362 F2d 146 John J. Deyoung v. Norwalk Truck Lines, Inc.
362 F.2d 146
John J. DeYOUNG, Plaintiff-Appellant,
NORWALK TRUCK LINES, INC., an Ohio Corporation, Defendant-Appellee.
United States Court of Appeals Seventh Circuit.
June 8, 1966.
Leonard M. Ring, Chicago, Ill., for appellant.
Tom L. Yates, Chicago, Ill., L.J. Locke, Carl E. Abrahamson, Chicago, Ill., of counsel, for appellee.
Before DUFFY, CASTLE and KILEY, Circuit Judges.
KILEY, Circuit Judge.
This diversity personal injury action, tried on the separate issue of liability, resulted in a verdict for defendant upon which the court entered judgment. Plaintiff has appealed. We affirm.
On August 18, 1963, about 3:00 a.m., plaintiff was driving a semi-tractor trailer, with a load of over 40,000 pounds, west on U.S. Route 6 in Hobart, Indiana. Defendant's semi-tractor trailer, with a load of 26,000 pounds, was being driven east on the same highway at the same time. The paved part of the highway was about 24 feet wide, and the width of the shoulder on the north varied between 15 and 25 feet. The relevant part of the highway is the area between Missouri Street, running north and south, which intersects Highway 6, and a roller skating rink south of the highway, 700 to 800 feet east of Missouri Street. Between these points was a truck stop known as the Black Cat Restaurant situated about 190 feet east of Missouri Street and 60 feet south of Highway 6. There was no traffic on the road in this area, other than the two semi-tractor trailers, when a passenger automobile drove off the drive leading from the restaurant and onto the highway, heading east. Defendant's driver, to avoid hitting this automobile, applied his brakes and swerved left into the westbound lane and came to a complete stop; a collision with plaintiff's vehicle occurred, and plaintiff was injured.
Plaintiff contends that defendant was negligent as a matter of law and that there was no issue of contributory negligence; that the district court committed prejudicial error in giving a 'sudden danger' instruction; and that he was denied a fair trial by the conduct of defendant's attorney.
The issue at the trial was whether 'defendant negligently caused its vehicle to go over the center line' of Highway 6 to strike, and ocllide with, the vehicle driven by plaintiff.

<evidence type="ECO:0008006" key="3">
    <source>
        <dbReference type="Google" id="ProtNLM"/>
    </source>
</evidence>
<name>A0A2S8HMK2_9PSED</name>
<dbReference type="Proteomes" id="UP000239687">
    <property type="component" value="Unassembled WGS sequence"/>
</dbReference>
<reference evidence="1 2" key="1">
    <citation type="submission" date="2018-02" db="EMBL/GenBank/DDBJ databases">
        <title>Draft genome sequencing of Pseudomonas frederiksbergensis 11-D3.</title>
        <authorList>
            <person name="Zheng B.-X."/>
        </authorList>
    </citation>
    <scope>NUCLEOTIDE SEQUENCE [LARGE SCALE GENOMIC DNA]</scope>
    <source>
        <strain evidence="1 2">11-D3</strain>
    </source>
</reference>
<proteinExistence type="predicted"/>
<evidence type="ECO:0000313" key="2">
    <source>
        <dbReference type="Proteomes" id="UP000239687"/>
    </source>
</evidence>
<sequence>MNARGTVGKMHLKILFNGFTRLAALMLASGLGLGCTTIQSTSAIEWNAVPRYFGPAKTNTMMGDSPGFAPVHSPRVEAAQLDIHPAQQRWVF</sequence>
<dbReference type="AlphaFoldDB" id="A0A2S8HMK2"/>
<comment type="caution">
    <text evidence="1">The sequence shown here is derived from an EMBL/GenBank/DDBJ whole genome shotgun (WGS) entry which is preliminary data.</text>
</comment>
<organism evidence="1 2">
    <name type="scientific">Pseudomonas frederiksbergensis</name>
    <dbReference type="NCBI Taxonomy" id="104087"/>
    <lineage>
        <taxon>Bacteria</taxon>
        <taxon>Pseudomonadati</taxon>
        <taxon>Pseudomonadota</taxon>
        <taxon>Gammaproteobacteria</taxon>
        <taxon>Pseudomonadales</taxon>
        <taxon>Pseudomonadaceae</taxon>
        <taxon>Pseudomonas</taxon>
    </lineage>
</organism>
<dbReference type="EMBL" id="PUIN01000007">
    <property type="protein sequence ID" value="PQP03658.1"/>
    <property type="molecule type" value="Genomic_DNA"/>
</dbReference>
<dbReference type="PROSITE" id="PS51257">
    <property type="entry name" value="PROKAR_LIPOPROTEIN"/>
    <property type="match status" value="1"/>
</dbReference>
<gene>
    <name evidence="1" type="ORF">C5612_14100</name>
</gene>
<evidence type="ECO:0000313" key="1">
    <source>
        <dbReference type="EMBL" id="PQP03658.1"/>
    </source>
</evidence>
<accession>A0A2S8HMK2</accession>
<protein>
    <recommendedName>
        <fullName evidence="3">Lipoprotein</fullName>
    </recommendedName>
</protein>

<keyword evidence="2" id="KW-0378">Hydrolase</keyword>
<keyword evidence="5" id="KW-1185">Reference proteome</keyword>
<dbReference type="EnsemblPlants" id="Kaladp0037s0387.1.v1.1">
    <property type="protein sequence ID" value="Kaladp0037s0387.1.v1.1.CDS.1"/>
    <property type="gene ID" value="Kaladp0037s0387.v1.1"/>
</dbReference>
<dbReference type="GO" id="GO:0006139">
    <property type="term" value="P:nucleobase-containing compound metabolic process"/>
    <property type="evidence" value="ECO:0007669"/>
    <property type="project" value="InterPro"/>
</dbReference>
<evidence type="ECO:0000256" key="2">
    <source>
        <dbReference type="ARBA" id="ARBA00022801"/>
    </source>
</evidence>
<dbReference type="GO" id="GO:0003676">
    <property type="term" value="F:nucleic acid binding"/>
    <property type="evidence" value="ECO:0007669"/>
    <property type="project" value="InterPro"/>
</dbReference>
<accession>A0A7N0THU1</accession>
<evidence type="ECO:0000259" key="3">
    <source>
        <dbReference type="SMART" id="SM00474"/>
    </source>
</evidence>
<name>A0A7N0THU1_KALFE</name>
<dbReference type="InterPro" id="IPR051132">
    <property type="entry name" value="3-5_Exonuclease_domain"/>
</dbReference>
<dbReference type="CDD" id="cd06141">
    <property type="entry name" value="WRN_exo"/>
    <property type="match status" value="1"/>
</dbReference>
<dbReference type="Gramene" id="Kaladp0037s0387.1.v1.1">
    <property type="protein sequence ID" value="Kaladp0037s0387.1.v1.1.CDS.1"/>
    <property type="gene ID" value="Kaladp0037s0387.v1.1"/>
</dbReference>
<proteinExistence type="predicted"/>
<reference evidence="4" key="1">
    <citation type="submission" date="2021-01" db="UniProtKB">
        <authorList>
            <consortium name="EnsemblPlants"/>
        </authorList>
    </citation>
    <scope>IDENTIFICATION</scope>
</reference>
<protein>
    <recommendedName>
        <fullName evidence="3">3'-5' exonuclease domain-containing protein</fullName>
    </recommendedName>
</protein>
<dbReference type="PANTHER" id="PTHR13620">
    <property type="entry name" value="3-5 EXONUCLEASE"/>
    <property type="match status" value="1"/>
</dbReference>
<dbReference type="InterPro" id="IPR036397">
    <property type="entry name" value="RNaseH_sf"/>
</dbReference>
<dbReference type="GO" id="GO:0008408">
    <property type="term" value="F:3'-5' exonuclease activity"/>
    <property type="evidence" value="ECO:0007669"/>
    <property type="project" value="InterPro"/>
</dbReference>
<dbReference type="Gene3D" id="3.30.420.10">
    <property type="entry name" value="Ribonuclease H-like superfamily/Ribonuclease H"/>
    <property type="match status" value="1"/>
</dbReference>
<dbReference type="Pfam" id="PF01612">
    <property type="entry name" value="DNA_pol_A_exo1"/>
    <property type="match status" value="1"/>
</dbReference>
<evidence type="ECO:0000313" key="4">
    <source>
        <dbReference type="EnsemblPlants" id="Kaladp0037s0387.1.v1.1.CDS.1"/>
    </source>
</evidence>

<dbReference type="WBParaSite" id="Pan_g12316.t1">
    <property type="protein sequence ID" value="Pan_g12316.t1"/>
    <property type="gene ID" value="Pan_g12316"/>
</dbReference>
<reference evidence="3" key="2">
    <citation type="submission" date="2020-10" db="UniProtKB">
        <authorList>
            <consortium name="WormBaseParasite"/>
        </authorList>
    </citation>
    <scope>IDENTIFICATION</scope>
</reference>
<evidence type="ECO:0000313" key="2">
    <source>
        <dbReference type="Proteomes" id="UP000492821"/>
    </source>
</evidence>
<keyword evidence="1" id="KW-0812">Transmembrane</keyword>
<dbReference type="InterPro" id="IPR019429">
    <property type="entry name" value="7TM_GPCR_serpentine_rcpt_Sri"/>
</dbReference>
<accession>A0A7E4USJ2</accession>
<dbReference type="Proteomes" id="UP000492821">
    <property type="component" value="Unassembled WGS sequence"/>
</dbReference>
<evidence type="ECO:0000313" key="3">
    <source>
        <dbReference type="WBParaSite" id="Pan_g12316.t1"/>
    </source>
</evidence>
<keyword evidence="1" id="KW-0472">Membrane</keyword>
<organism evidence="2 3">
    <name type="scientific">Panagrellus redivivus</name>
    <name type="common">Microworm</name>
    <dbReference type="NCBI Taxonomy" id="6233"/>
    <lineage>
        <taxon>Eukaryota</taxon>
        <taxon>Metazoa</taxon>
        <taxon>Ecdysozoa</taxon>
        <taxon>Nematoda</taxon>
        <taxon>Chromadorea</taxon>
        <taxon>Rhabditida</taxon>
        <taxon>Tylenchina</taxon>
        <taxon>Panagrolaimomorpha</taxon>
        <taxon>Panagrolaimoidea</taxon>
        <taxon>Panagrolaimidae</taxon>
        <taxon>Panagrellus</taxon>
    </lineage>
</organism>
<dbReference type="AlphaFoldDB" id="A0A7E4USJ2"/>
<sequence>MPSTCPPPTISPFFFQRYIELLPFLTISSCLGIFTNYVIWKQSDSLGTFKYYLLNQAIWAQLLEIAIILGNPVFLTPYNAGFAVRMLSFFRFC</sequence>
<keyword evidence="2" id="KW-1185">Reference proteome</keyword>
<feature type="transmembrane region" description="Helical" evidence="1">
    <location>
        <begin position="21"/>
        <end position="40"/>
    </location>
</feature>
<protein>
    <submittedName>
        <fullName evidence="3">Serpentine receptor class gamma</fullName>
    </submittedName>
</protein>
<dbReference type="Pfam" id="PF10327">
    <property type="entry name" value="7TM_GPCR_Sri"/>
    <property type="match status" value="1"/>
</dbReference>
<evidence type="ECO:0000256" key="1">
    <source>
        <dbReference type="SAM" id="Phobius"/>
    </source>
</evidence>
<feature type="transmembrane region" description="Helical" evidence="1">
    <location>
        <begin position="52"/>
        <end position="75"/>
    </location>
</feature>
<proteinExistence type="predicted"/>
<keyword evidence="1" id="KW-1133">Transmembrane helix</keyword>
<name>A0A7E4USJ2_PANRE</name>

Defendant's driver testified he was going 25 miles an hour (in a 30 m.p.h. zone) and was in front of the restaurant and about 50 feet away from the automobile when it rapidly came onto the highway from the driveway. He said he immediately swerved to the left across the center line to avoid hitting the automobile and applied the brakes and came to a stop; that at that speed with his equipment it takes about 100 feet to come to a stop; and that when he swerved into the westbound lane and saw plaintiff's vehicle it was about 50 feet away.
A witness for defendant testified he had parked his truck about 8 to 10 feet north of the north edge of Highway 6 'about 15-20 feet from' the restaurant driveway and was getting out of his cab when he saw the defendant's vehicle proceeding east on the highway. At the same time he saw the automobile start from the driveway onto the highway in front of the truck about 50 feet away. When he saw this he 'crawled back in the cab.' The collision between the semi-trailers happened immediately. This testimony is corroborated by the driver of another truck who placed the distance of defendant's vehicle from the automobile emerging from the driveway at about 50 feet. The witness said plaintiff's vehicle was 'going maybe' about 40 miles an hour and defendant's vehicle 1 or 2 miles an hour when they collided. Two of defendant's witnesses said the front of plaintiff's vehicle struck the Norwalk vehicle at the right side near the cab. The photographic exhibits give support to this. A driver on the restaurant driveway, who was behind the automobile when it drove onto the highway, testified that at that time the Norwalk truck was about 60 feet away, and that at the time of collision it was going about 10 miles an hour.